Almost all high-end Android tablets feature an OLED display these days, but not Apple, as even their iPad Pro models come with mini-LED displays. It’s not that mini-LED displays are inherently inferior to OLED panels in terms of quality, but that the latter has some significant cost advantages. The manufacturing cost of a mini-LED panel is significantly higher than competing OLED panels.
So why haven’t we seen an OLED iPad yet? Well, because flexible OLED panels tend to look crumpled along the edges in displays larger than 10-inches. The recent iPhones also use flexible OLED panels, but due to their smaller size the crumpling effect is not really noticeable here.
The crumples are likely caused by how flexible OLED panels are made. During their production, glass substrates. Polyimide varnishes in liquid form are deposited on top of the substrate and the glass is later removed through lasers. The remaining solidified polyimide is the plastic substrate. During the laser removable, some parts of the polyimide may be warped from the heat.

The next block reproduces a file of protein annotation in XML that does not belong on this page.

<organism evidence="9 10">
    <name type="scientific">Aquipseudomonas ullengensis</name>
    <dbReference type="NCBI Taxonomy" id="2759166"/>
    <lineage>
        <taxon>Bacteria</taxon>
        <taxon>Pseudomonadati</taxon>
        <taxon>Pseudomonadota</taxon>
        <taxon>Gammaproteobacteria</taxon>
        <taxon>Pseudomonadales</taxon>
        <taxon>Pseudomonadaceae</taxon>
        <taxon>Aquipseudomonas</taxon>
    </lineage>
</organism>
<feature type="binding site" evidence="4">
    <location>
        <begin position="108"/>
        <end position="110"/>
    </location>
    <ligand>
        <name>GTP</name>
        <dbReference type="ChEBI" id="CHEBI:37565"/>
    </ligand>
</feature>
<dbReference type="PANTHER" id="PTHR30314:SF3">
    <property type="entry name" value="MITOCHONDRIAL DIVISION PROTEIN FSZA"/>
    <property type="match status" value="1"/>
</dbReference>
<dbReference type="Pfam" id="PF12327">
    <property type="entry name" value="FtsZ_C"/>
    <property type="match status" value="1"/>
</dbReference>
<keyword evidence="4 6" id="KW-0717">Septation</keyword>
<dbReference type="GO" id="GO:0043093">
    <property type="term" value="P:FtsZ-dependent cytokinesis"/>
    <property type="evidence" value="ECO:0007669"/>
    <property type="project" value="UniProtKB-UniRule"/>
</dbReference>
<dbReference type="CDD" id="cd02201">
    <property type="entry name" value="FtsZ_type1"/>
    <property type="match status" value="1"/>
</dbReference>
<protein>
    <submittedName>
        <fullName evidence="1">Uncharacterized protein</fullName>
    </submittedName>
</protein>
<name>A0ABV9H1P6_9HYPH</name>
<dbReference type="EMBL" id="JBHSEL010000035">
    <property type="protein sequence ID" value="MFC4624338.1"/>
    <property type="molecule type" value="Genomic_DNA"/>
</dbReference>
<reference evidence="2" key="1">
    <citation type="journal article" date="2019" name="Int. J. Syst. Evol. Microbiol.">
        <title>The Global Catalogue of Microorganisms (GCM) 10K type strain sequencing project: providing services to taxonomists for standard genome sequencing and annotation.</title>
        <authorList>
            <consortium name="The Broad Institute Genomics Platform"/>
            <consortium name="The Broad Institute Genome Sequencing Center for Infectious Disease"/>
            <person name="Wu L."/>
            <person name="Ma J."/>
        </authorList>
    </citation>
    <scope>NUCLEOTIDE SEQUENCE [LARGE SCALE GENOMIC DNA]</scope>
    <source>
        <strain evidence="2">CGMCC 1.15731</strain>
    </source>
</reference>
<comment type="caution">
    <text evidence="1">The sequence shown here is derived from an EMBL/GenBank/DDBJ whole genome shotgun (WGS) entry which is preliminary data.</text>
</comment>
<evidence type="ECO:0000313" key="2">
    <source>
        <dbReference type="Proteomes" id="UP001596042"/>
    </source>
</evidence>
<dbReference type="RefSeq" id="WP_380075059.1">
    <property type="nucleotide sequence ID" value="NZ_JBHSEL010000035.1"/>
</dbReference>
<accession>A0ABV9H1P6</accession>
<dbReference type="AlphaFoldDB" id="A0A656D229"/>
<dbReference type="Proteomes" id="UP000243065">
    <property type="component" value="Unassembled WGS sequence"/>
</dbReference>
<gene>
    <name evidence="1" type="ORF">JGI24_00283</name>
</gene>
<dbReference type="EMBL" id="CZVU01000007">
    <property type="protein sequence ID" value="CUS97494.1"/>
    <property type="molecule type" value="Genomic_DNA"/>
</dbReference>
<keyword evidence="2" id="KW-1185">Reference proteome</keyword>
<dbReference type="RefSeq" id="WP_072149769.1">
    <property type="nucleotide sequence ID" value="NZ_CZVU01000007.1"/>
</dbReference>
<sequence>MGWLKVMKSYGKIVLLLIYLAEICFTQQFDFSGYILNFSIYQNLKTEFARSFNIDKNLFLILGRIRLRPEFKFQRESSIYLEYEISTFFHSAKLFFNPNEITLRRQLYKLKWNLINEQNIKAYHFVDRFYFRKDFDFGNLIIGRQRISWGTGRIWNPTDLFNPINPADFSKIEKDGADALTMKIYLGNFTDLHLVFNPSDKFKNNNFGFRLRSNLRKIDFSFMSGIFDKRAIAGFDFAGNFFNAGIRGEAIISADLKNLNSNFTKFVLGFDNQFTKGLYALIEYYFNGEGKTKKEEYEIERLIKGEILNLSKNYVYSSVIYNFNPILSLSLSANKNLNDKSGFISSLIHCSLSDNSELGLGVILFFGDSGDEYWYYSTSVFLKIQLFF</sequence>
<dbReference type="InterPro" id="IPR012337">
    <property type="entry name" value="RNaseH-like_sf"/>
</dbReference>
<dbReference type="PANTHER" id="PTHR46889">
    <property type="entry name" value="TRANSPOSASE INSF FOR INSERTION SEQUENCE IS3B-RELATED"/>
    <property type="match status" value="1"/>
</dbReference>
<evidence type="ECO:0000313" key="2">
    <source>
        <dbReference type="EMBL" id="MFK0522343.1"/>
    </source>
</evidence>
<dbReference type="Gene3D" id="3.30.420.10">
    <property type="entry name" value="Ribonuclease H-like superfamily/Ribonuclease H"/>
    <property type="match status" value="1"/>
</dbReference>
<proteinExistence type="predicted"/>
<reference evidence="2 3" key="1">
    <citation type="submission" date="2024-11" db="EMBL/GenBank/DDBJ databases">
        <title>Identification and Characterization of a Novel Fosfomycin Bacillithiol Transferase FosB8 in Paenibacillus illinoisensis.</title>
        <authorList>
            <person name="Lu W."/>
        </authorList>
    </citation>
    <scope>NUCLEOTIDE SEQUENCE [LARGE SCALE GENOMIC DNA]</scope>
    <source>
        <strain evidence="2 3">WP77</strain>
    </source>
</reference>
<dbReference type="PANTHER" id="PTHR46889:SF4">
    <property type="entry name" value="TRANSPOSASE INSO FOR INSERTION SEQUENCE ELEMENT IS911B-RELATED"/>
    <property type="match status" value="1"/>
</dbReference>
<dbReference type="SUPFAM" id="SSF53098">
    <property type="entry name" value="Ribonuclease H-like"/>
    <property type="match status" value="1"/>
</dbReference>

– The Elec
For this reason, Apple is keen to adopt hybrid OLED screens for future iPads. These are some sort of a middle ground between the existing rigid OLEDs and flexible OLEDs. However, according to TheElec, the technology is still in development and will at least take a year from now to mature. Which likely means we won’t be seeing an OLED panel on an iPad until 2024.
Compared with rigid OLED, hybrid OLED is thinner and lighter, which is good for IT brands. Hybrid OLED is also said to be cheaper than flexible OLED because steps such as polyimide (PI) coating and laser lift-off (LLO) are skipped when making hybrid OLEDs.
A recent Digitimes report also further confirms TheElec’s initial story. According to Digitimes, Apple has added Taiwan SMT as a new supplier for the upcoming iPad’s hybrid OLED screen.